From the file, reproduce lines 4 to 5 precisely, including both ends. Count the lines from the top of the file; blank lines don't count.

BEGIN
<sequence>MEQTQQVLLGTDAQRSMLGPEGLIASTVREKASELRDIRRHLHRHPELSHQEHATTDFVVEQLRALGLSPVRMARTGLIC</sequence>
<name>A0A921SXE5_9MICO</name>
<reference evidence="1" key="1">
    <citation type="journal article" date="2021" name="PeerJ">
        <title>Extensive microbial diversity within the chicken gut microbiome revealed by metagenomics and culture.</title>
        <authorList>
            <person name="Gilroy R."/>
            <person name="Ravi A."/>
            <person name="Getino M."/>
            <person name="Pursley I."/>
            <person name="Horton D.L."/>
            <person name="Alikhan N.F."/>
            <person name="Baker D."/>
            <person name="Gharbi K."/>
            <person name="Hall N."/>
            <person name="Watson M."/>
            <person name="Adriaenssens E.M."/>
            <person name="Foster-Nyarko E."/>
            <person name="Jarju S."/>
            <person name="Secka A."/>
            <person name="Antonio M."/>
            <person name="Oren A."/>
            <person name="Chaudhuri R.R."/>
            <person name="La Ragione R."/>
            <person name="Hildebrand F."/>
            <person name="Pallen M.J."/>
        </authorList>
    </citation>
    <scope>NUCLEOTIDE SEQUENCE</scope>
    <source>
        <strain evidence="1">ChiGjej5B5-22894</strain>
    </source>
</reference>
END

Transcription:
    <citation type="journal article" date="2021" name="PeerJ">
        <title>Extensive microbial diversity within the chicken gut microbiome revealed by metagenomics and culture.</title>